A survey of Church of England clergy by The Times newspaper has found widespread support for a change in rules to allow priests to conduct same-sex weddings.
The survey of 1,200 serving priests found that over half (53.4%) support a change in Church law to allow them to wed gay couples, compared to over a third (36.5%) who are opposed.
The Church of England's parliamentary body, the General Synod, backed plans to introduce same-sex blessings in February. Asked where they stand on the issue, most of the priests surveyed (59%) said they plan to offer same-sex blessings to couples, versus 32.3% who said they will not.
More than three in five (63.3%) said gay priests should be allowed to marry their same-sex partners.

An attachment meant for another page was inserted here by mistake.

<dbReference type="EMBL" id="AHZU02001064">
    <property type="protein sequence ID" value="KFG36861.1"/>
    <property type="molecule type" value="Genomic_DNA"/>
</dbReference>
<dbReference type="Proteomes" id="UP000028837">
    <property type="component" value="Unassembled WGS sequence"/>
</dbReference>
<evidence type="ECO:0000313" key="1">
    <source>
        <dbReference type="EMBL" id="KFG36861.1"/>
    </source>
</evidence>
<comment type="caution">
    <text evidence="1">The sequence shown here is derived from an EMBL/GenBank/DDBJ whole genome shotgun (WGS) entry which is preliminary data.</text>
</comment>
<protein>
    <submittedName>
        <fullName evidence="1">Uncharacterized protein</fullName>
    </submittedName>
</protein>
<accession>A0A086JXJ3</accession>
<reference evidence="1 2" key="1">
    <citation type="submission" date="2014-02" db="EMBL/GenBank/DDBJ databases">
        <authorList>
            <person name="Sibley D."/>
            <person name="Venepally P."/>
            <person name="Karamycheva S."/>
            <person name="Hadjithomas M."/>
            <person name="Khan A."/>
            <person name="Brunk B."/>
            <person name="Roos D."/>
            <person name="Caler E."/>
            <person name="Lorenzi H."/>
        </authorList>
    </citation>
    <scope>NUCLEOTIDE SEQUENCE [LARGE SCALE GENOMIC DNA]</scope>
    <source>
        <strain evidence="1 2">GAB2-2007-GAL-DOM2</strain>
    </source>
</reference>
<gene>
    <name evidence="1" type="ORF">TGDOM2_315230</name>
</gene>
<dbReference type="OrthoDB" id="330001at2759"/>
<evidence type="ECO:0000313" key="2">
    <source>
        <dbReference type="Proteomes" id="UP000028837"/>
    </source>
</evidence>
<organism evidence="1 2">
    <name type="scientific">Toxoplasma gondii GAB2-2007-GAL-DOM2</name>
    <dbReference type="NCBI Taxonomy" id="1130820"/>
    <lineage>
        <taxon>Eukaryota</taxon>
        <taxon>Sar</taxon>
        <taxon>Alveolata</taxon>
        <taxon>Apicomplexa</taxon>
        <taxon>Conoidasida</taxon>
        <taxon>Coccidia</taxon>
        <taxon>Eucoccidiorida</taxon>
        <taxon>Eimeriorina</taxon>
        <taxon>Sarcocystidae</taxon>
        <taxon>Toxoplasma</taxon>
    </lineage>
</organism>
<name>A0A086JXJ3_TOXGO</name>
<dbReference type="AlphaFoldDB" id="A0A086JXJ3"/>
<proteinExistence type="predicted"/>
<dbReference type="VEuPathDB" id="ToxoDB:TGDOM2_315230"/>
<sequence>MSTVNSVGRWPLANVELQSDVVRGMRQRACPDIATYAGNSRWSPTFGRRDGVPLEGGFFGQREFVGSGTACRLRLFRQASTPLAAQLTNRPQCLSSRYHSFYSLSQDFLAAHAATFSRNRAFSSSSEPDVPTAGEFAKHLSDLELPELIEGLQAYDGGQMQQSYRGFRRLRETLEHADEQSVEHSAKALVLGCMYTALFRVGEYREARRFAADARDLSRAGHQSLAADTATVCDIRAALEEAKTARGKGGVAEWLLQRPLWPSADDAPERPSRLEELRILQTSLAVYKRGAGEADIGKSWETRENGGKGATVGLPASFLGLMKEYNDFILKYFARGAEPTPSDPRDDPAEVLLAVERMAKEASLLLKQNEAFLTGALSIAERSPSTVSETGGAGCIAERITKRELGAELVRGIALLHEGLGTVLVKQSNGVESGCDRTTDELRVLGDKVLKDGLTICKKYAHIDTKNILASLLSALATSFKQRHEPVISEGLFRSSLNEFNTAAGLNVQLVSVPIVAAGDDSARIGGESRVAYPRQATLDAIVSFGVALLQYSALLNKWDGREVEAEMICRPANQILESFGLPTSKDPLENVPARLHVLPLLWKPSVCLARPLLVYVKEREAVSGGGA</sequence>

A sizable majority (62.6%) support a change in position on premarital sex - 21.6% support an end to the teaching of abstinence before marriage, and 41% say opposition to premarital sex should be dropped for people in "committed relationships".
Just over a third (34.6%) say the Church's traditional teaching on premarital sex should not be changed.
The findings reflect a dramatic change in attitudes among CofE priests since 2014, when 51% said in a Lancaster University study that same-sex marriage was "wrong", compared to 39% who supported it.
Linda Woodhead, who led the 2014 study, said The Times survey revealed "a very rapid change" in attitudes.
The Rev Canon John Dunnett, director of the Church of England Evangelical Council, said the study "signposts a thoroughly divided Church of England".
"The question it raises, the million-dollar question, is how is the [Church] is going to face a situation in which the level of division is both so substantial and runs so deep?" he told the newspaper.